Cover of first edition (hardcover)
|Author||Vonda N. McIntyre|
|Media type||Print (hardback & paperback)|
|LC Class||PZ4.M1526 Dr PS3563.A3125|
Dreamsnake is a 1978 science fiction novel by American writer Vonda N. McIntyre. It was well-received, winning the 1979 Hugo Award, the 1978 Nebula Award, and the 1979 Locus Award. The novel follows a healer on her quest to replace her "dreamsnake", a small snake whose venom is capable of inducing torpor and hallucinations in humans, akin to effects produced by drugs such as LSD or heroin. According to the author, the world is Earth, but in the post-apocalyptic future and thus scientifically and socially much different from the present: a nuclear war has left vast swathes of the planet too radioactive to support human life, biotechnology is far more advanced than in today's Earth—genetic manipulation of plants and animals is routine—and alternate sex patterns and other-worldly tribalism appear.
The novel is based upon McIntyre's 1973 novelette Of Mist, and Grass, and Sand, for which she won her first Nebula Award.
The story opens with Snake, a healer, having been brought into a desert tribe to assist in the healing of a very sick little boy named Stavin. She is dependent upon her snakes for healing purposes and has three: Grass, a small and rare dreamsnake that is used for calming the patient and taking away their pain, Sand, a rattlesnake whose venom is used in making vaccines and healing potions, and Mist, a cobra with the same purpose as Sand but whose venom makes stronger potions.
The desert people are afraid of the snakes and of Snake herself. Snake leaves Grass to keep Stavin's dreams sweet through the night while she guards Mist as the snake creates the antidote. When Snake returns to the boy, the villagers show her Grass, which they have attempted to kill out of fear; she breaks its neck to put it out of its misery. Snake blames herself for the loss of her dreamsnake and loathes having to tell her fellow healers of her mistake. It is doubtful she will be able to get another dreamsnake, as they are from another world and the healers can only occasionally clone, and never breed them.
Stavin takes the potion and survives, and Snake travels until the next request for her aid comes. Jesse, a horsewoman, has broken her back in a fall from a horse. Snake fears Jesse's request for assistance in a painless death, because Grass is gone. Jesse is eventually convinced by her two companions to try going back to the Central city, where she is from, to get help from the ruling family that she was a part of before she shunned them. They have more contact with the Otherworlders and perhaps more technology that can help her recover.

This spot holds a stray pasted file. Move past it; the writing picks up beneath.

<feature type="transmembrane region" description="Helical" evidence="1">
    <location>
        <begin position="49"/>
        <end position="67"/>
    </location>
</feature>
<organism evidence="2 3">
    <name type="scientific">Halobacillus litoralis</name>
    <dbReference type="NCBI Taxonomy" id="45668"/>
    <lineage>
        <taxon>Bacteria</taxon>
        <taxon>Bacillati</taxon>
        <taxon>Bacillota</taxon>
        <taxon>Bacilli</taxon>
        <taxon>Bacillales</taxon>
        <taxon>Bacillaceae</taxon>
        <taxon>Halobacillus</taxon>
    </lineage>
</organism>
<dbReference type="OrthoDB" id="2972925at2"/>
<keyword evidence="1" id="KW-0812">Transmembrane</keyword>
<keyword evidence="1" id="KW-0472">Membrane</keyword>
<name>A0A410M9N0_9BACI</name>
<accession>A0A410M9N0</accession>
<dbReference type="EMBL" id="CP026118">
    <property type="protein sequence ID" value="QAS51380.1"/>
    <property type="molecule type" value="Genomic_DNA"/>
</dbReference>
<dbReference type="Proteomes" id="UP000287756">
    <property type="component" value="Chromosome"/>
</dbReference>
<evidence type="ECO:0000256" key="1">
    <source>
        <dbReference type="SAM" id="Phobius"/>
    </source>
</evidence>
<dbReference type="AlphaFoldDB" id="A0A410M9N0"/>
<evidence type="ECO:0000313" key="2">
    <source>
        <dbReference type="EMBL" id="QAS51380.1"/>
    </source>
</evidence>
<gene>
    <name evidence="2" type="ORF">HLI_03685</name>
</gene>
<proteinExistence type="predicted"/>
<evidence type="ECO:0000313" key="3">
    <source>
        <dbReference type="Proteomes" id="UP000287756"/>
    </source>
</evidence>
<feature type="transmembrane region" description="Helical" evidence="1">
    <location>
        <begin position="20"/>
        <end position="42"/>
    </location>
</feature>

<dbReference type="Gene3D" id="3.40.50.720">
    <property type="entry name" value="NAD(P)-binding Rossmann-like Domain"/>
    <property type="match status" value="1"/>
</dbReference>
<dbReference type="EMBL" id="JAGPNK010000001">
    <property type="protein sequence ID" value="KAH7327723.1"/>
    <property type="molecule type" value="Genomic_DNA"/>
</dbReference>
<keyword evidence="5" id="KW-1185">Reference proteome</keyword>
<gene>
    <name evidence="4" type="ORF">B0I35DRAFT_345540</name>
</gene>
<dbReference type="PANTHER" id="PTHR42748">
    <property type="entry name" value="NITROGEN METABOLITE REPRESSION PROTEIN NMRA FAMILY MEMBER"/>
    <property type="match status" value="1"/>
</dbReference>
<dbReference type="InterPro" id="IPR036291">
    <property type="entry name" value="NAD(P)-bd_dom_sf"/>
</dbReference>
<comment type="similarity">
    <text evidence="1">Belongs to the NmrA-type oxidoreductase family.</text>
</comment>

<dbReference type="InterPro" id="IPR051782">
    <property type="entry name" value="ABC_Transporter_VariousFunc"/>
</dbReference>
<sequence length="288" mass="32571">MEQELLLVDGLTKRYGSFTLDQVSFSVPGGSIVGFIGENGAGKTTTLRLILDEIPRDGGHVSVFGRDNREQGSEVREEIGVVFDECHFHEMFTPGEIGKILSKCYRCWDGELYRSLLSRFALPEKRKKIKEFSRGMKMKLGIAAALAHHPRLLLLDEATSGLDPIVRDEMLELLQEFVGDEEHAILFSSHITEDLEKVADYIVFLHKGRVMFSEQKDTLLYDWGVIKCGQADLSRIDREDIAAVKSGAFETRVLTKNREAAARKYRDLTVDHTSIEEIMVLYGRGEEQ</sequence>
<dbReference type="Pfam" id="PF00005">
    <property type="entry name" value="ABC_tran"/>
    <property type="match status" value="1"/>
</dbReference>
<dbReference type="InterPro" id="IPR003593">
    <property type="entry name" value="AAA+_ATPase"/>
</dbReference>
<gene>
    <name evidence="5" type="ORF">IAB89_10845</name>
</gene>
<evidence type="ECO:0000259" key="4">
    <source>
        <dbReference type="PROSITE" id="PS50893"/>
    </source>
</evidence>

The four start toward the city when Jesse suddenly grows worse. Snake realizes, seeing the dead carcass of Jesse's horse in a crater, that Jesse had lain in one of the radioactive areas long enough to have developed radiation poisoning. It is unclear whether Jesse dies of this or from Mist's strike (Snake's only remaining form of assistance) but her final bequest a horse, Swift, to Snake. She also urges the healer to tell Jesse's family of her death and Snake's assistance, putting them in her debt and possibly an opening to speak with the Otherworlders about more dreamsnakes from the Otherworlders. Before setting off, Snake collects her pony at the Oasis, where friends of hers have been watching her other things and finds all her belongings have been ruined. The natives of Oasis apologize for not guarding her things better and say that a crazy came down from the hills and must have done it. Her journal is missing.
Arevin, the desert dweller, finds himself wanting to go after Snake, because he has fallen in love with her and believes that she is too hard on herself in the issue of Grass' death. He travels to the healers and tells two trustworthy ones the story of what had happened, but is surprised to find that Snake is not already there. He heads south in an attempt to find her.